Alienation and Cultivating the Consumer

To experience Western culture is to submerge oneself in the concept of alienation, and to be driven into the arms of consumerism by that force. Consumerism thrives upon the entrapment of individuals in nets of instant gratification and the use of products to help oneself feel fulfilled. The word alienation itself “suggests separation and distance; it contains within it the word alien.” (Berger 50) Once someone feels so alone or isolated from any other individual, they become desperate for help or another form of gratification to give their life meaning. This can come in the form of material possessions, buying food, finding relationships; they all are consumerist methods to help mask the feeling of isolation. Since Marxist theory exists to critique the capitalist system that depends upon exploitation of the consumer, it only makes sense that the term ‘alienation’ be coined to exhibit one of the glaring flaws in most Western economic practices.

The basis of consumerism is based in competition, that is, when two companies release contrasting marketing campaigns to try and pull as much profit as possible. Therefore, they each project a set of ideologies that represent their product, like showing a commercial with a woman who has clear skin to sell an acne product. The company is telling the consumer that having acne is a detrimental trait, that it makes you the opposite of attractive in society. This is the first step of alienating the consumer, as stated by Berger in Marxist Analysis, as “they suffer from a false consciousness–a consciousness that takes the form of the ideology that dominates their thinking” (Berger 50-51).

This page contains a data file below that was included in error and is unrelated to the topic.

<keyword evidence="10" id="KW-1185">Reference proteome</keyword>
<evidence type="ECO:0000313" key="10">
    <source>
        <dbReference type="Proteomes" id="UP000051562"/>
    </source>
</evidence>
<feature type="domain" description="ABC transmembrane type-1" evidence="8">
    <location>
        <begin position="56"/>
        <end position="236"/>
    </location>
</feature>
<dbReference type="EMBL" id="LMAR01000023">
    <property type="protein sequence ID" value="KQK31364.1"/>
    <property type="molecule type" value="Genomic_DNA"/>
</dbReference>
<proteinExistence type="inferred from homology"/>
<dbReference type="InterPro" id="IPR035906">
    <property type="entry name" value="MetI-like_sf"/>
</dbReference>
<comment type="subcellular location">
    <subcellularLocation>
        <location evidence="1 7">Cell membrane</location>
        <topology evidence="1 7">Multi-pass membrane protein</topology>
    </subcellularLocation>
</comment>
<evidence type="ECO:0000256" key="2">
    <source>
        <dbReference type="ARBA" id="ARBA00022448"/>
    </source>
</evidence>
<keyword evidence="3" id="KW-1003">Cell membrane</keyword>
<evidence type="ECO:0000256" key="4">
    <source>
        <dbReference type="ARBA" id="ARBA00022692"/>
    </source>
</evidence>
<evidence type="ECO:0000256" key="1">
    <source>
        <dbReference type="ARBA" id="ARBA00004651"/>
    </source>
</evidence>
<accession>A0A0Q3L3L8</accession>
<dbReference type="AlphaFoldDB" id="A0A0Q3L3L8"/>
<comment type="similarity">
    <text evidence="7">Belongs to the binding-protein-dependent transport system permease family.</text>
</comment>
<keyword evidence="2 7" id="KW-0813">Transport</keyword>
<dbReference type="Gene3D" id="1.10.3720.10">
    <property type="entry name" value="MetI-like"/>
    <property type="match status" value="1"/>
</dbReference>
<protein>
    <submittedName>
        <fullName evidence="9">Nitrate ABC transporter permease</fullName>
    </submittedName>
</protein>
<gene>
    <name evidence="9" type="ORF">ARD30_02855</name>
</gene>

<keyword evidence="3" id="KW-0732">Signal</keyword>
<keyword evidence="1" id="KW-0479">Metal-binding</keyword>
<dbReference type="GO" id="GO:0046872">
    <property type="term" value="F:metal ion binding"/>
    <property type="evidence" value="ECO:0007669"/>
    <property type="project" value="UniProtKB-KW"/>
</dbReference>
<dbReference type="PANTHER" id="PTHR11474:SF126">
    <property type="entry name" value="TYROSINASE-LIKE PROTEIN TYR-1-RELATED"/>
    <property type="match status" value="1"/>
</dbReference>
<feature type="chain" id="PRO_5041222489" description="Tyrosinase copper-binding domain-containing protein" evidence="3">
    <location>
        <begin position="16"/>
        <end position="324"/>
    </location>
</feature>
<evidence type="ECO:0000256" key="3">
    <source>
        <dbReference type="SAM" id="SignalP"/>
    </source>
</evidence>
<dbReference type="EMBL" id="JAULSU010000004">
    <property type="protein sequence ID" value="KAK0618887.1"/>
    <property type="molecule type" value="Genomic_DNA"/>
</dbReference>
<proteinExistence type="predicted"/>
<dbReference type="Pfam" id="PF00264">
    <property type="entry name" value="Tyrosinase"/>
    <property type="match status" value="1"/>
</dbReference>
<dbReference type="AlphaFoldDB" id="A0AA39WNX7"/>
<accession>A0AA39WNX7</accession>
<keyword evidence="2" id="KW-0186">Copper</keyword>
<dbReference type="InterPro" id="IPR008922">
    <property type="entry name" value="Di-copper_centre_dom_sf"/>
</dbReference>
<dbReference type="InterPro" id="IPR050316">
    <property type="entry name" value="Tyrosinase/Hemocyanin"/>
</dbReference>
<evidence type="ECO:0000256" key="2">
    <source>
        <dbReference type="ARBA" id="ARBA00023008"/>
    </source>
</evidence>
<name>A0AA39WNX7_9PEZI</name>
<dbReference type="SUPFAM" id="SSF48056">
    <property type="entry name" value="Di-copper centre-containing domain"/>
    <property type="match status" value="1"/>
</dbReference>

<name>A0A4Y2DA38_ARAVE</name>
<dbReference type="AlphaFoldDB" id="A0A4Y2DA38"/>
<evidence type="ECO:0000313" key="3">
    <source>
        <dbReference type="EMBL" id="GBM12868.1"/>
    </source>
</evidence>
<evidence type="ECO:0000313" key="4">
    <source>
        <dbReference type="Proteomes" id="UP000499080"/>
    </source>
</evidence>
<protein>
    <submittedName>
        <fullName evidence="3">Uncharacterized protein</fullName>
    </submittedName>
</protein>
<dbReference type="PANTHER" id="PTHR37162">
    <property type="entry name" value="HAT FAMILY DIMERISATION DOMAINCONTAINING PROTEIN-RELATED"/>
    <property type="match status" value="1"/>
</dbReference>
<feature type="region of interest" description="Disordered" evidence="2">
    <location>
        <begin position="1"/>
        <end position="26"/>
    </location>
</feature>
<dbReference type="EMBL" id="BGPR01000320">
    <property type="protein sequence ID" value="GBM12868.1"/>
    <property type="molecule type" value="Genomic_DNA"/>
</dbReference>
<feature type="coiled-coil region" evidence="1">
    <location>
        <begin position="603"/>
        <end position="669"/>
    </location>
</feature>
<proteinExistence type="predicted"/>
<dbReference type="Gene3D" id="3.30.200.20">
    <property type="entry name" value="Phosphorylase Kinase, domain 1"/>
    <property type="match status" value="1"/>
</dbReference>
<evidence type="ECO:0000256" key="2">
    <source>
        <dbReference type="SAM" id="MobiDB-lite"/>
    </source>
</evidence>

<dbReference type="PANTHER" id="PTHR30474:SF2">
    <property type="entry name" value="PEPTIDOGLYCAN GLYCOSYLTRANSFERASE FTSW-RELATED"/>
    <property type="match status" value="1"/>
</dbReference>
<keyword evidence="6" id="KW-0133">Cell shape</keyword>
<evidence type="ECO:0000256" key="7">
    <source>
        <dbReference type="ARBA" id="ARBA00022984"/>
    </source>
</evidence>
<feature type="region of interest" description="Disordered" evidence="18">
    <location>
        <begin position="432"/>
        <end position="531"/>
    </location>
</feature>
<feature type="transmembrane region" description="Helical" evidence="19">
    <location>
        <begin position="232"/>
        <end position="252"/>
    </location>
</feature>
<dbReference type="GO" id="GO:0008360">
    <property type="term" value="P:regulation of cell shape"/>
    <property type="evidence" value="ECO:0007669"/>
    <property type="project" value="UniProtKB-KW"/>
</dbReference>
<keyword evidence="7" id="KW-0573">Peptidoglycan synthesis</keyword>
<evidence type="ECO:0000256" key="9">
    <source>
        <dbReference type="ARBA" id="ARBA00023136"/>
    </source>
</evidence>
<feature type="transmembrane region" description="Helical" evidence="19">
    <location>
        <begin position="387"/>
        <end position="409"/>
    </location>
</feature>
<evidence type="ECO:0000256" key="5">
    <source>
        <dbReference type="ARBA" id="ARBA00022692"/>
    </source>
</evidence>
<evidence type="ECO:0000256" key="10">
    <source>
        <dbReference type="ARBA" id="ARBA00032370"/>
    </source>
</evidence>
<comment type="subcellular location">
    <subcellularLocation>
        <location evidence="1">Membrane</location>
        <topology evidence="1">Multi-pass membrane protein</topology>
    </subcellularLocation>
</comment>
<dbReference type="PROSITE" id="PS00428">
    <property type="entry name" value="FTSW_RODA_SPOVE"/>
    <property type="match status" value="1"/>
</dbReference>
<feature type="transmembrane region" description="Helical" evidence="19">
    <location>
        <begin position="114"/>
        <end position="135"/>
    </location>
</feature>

Poverty — A piece created to represent the average citizen’s alienation caused by false consciousness and how they are ostracized from society based upon their lack of goods.